Friday, September 22, 2006

How Green Are My Jeans

How Green Are My Blue JeansLevi Strauss will debut more than a new CEO when current COO John Anderson takes over in November. The company will also introduce Eco jeans, its first organic-cotton line. The target customers: upscale shoppers, the kind of eco-consumers for whom price ($250) will be less important than the tag it's printed on (recycled paper, soy ink).Levi's will launch the naturally dyed "green" jeans, handcrafted in the U.S., in select Levi's stores. In early 2007 the company will roll out cheaper versions -- $65 to $80 -- in department stores, followed by jeans costing $40 to $60 in the fall. The cotton used in those styles (to be made "all over the world," according to spokeswoman Amy Jasmer) will not be as pure as that used in the initial Eco line, says Robert Hanson, Levi's U.S. brand president. Organic cotton, he says, is still too rare to be used alone in mass amounts of clothing, hence the high cost of the first Eco batch.Why dress in organic denim? After all, synthetic threads and dyes don't pose the same potential health risks as pesticides in foods, says Rebecca Calahan Klein, president of the nonprofit advocacy group Organic Exchange. For eco-conscious customers, it may just be a matter of supporting farmers who grow pesticide-free crops. (The USDA hasn't set an organic clothing standard, although cotton is a crop that could qualify.) Meanwhile, the trend is getting hot. According to Organic Exchange, demand for organic cotton by clothing makers is increasing at an annual rate of 93%.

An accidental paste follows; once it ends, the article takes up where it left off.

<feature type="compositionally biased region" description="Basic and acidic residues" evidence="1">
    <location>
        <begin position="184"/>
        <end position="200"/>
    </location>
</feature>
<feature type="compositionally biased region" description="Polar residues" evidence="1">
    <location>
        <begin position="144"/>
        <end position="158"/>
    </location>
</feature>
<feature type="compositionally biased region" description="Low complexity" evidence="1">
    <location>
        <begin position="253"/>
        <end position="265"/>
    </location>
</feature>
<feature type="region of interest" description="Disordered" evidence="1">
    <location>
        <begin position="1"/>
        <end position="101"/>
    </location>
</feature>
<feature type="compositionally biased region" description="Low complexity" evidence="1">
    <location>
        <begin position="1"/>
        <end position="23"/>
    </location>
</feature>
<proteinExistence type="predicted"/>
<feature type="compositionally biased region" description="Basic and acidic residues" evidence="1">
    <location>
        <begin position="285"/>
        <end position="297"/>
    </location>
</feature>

By Reena Jana Business Week 9/18/2006

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